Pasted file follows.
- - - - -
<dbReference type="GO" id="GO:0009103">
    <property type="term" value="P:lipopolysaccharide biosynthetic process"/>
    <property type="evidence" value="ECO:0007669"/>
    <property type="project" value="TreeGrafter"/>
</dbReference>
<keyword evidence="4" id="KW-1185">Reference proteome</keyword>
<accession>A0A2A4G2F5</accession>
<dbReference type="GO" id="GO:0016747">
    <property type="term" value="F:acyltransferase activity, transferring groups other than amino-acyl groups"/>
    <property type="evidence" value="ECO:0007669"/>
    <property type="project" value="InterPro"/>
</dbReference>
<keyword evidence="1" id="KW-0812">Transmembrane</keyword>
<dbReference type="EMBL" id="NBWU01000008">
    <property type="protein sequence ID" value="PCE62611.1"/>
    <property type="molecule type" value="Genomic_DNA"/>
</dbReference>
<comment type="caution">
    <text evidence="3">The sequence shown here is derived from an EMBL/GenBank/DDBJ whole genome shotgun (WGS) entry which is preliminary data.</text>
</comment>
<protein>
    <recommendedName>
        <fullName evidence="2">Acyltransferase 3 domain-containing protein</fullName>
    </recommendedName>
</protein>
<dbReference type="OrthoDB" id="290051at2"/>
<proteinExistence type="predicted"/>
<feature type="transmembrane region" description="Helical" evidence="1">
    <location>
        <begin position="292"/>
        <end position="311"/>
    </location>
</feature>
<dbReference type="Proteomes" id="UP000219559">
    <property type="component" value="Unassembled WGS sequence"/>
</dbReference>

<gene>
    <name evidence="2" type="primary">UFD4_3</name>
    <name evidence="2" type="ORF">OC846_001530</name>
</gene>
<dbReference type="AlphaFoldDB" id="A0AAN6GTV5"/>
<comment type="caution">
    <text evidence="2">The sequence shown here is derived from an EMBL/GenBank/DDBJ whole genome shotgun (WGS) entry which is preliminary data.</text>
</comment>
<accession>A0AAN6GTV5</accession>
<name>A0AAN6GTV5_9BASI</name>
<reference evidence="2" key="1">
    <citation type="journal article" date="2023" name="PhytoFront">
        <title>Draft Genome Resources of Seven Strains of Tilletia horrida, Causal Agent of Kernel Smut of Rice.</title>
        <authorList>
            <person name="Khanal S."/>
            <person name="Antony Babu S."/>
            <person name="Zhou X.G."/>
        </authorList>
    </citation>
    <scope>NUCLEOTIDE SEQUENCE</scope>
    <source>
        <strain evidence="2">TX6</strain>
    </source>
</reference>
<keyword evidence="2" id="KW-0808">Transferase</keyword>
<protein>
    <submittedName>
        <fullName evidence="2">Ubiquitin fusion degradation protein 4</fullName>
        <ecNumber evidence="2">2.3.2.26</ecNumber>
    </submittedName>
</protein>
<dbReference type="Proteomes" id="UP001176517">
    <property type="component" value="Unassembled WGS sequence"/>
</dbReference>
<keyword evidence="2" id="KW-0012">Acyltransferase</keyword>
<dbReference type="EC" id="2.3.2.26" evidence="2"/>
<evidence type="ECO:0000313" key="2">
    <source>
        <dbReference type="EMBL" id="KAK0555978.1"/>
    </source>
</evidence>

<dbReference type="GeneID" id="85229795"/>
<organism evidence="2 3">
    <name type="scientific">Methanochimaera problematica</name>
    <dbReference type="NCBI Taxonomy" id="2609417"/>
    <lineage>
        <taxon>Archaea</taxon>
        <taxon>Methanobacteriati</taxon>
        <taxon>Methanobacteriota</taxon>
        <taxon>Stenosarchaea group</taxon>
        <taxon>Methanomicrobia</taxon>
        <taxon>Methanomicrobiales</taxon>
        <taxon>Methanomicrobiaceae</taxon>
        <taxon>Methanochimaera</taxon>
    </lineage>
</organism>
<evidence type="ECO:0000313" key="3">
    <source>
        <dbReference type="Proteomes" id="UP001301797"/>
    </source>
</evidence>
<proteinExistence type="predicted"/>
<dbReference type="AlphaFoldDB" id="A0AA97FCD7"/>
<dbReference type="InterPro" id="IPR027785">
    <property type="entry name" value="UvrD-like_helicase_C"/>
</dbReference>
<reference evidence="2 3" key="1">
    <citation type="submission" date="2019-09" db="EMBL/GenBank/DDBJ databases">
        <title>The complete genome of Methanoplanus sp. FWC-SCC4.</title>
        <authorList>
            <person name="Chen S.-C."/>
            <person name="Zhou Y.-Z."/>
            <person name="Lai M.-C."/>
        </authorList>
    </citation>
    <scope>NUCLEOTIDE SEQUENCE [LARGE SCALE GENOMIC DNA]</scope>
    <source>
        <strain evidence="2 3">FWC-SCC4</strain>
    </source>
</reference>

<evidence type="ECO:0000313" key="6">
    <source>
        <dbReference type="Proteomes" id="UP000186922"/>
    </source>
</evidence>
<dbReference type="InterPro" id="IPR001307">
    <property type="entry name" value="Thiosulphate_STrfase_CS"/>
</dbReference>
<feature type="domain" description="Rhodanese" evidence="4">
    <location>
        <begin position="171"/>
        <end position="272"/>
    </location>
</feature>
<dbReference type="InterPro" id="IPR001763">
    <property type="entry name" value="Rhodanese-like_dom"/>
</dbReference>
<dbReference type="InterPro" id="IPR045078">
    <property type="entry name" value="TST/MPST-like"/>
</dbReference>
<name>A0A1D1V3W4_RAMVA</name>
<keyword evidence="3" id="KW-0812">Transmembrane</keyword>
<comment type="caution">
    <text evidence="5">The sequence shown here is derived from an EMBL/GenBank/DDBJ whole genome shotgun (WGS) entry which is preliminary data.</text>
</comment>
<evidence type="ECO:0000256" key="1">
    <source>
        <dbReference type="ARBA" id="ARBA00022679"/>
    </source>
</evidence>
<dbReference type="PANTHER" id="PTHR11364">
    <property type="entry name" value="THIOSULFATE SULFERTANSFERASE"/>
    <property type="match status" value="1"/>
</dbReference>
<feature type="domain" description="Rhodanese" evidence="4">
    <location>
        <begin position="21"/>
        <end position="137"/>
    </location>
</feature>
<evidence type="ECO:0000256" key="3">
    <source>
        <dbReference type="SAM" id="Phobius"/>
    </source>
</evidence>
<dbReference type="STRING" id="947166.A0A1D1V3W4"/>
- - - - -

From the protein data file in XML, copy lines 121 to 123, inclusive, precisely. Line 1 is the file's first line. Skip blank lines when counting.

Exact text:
</evidence>
<dbReference type="InterPro" id="IPR001307">
    <property type="entry name" value="Thiosulphate_STrfase_CS"/>